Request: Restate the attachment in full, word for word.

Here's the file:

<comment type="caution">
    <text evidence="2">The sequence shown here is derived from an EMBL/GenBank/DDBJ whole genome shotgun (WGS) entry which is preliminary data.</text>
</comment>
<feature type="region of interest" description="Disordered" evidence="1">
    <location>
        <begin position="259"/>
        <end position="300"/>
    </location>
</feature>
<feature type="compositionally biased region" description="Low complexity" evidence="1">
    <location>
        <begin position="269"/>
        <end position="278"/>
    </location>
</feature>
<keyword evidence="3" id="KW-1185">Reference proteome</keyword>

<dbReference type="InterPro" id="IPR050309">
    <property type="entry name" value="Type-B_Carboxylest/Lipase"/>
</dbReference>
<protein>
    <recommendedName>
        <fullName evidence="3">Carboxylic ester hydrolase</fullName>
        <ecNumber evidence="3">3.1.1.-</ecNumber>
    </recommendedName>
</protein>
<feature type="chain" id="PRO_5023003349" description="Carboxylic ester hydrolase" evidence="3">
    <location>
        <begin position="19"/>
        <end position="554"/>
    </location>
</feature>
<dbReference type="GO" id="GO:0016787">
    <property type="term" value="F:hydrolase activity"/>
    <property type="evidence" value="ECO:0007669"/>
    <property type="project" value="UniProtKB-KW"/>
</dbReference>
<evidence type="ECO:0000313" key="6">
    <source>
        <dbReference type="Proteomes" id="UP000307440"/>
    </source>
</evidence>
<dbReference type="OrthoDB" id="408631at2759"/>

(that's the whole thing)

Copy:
<comment type="caution">
    <text evidence="2">The sequence shown here is derived from an EMBL/GenBank/DDBJ whole genome shotgun (WGS) entry which is preliminary data.</text>
</comment>
<feature type="region of interest" description="Disordered" evidence="1">
    <location>
        <begin position="259"/>
        <end position="300"/>
    </location>
</feature>
<feature type="compositionally biased region" description="Low complexity" evidence="1">
    <location>
        <begin position="269"/>
        <end position="278"/>
    </location>
</feature>
<keyword evidence="3" id="KW-1185">Reference proteome</keyword>

<dbReference type="InterPro" id="IPR050309">
    <property type="entry name" value="Type-B_Carboxylest/Lipase"/>
</dbReference>
<protein>
    <recommendedName>
        <fullName evidence="3">Carboxylic ester hydrolase</fullName>
        <ecNumber evidence="3">3.1.1.-</ecNumber>
    </recommendedName>
</protein>
<feature type="chain" id="PRO_5023003349" description="Carboxylic ester hydrolase" evidence="3">
    <location>
        <begin position="19"/>
        <end position="554"/>
    </location>
</feature>
<dbReference type="GO" id="GO:0016787">
    <property type="term" value="F:hydrolase activity"/>
    <property type="evidence" value="ECO:0007669"/>
    <property type="project" value="UniProtKB-KW"/>
</dbReference>
<evidence type="ECO:0000313" key="6">
    <source>
        <dbReference type="Proteomes" id="UP000307440"/>
    </source>
</evidence>
<dbReference type="OrthoDB" id="408631at2759"/>